LILBURN - Off-duty officers would augment police enforcement in the southwest part of Gwinnett County under a plan set to be approved today.
The targeted enforcement zone in the Gwinnett Village Community Improvement District would provide between five and 10 additional police officers to the district, which has a violent crime rate six times higher than the rest of the county.
Chuck Warbington, the CID's executive director, likened the targeted zone to an overlay district that sets particular standards for development. The Gwinnett County Police Department's West Side Precinct and its zones will remain intact, he said, but if an intergovernmental agreement in front of the county's Board of Commissioners passes tonight, off-duty officers will begin to patrol the parts of the CID in unincorporated Gwinnett.
"It's a layer of extra policing," Warbington said. "It will be an extra layer of enforcement in this area above and beyond what's already there."
Gwinnett Village suffers from the perception that crime is bad, Warbington said. And although a November study showed that a third of the county's robberies, a quarter of its aggravated assaults and car thefts, a third of Gwinnett's drug distribution and nearly half of its prostitution and sex crimes took place in the Village, numbers also show that crime is going down.
By locating the county's Quality of Life unit in the CID, increasing police presence through additional officers at the West Side Precinct, where staff has been increased from 72 officers to 85 and 105 are funded, and the use of off-duty officers, Warbington said the impact on crime should be noticeable.
"If you couple those three things together, you're going to see a major impact," he said.
Details such as how many officers would patrol the zone and what hours they would work are still being worked out, Warbington said. The CID would pay each officer $45 an hour, which would include overtime pay and a contribution to the officer's pension plan.
Gwinnett County would maintain liability for the officers and be responsible for worker's compensation, Warbington said. Cpl. Darren Moloney, spokesman for the Gwinnett County Police Department, said Chief Charles Walters was out of the office Monday and would not be available until today.
While Warbington said crime statistics might increase at first as more officers made arrests and people felt comfortable calling the police, they would decrease as officers continued to patrol the area.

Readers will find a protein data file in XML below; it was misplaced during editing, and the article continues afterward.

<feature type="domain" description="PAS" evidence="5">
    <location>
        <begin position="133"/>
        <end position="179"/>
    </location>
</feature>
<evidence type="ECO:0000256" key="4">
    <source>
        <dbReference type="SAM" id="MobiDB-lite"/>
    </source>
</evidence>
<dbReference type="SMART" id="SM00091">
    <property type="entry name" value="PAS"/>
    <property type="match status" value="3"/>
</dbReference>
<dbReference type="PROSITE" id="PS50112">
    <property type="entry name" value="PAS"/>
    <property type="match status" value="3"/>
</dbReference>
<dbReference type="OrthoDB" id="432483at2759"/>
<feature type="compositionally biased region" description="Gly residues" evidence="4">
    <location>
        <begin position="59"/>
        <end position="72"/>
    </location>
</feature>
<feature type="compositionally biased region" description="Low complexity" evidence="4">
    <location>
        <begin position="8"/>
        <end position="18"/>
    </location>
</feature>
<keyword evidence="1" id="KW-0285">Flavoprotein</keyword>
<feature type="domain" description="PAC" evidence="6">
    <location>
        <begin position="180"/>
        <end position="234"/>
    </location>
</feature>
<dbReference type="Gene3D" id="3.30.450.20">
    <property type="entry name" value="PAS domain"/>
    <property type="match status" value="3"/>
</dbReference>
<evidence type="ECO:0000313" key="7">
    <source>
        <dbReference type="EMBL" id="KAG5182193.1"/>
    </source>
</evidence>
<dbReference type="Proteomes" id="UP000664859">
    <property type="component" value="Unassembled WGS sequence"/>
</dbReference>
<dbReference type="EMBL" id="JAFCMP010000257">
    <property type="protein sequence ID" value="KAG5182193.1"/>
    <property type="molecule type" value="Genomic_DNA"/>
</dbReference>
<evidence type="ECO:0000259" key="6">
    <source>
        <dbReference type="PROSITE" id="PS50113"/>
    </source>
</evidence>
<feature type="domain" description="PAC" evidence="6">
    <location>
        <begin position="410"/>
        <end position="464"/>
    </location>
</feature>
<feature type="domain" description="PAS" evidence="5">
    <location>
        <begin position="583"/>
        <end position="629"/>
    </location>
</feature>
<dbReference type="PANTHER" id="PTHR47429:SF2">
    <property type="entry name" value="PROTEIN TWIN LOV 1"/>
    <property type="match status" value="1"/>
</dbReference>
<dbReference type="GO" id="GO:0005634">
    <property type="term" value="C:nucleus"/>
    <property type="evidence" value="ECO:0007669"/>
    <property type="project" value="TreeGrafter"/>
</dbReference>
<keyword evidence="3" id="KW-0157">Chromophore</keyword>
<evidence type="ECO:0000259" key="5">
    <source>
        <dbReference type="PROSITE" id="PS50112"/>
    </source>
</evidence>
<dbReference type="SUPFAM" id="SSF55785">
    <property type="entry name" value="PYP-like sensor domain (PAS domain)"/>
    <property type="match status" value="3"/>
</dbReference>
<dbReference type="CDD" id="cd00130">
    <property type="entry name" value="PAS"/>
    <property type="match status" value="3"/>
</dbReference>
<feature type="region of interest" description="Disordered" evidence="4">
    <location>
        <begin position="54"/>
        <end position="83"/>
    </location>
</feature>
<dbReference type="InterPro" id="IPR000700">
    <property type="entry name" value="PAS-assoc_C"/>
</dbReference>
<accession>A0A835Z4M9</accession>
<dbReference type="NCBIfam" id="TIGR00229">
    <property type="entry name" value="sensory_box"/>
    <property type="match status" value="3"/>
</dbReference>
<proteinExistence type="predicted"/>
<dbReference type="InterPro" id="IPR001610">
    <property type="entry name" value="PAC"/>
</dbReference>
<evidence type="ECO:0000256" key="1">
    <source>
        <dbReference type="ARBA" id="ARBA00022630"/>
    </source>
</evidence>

The idea was originally conceived as a dedicated police force called the Village Blue. A community ambassador program of that name may still be implemented, Warbington said.
Brett Harrell, the executive director of the Evermore Community Improvement District, said he has been paying between six and eight officers $35 an hour since 2003 to patrol that area.
Officers have found businesses with unlocked doors and in one case, arrested two people who had a stolen gun and masks in their car.
"They're preventing potential crime, absolutely, I mean, real crime," he said. "We've been very pleased."
The officers in Gwinnett Village will go to 911 calls if there is no one else to answer them, but will primarily be patrolling the CID and being proactive - something the short-staffed precinct often has trouble doing, Warbington said.
"The county likes having a targeted force in a revitalization area," he said. "The security and visibility of the police goes hand-in-hand with the revitalization effort."
The Village CID has $475,000 to spend on the program. Harrell said he spends $75,000 annually.
Additional patrols should begin in mid to late May, and will definitely take place on the weekends, Warbington said. Maj. Brett West of the West Side Precinct will oversee the officers, who will patrol in county vehicles and maintain full arrest powers.
Warbington said if the venture with the county is successful, he hopes to expand the off-duty force to include Norcross officers as well.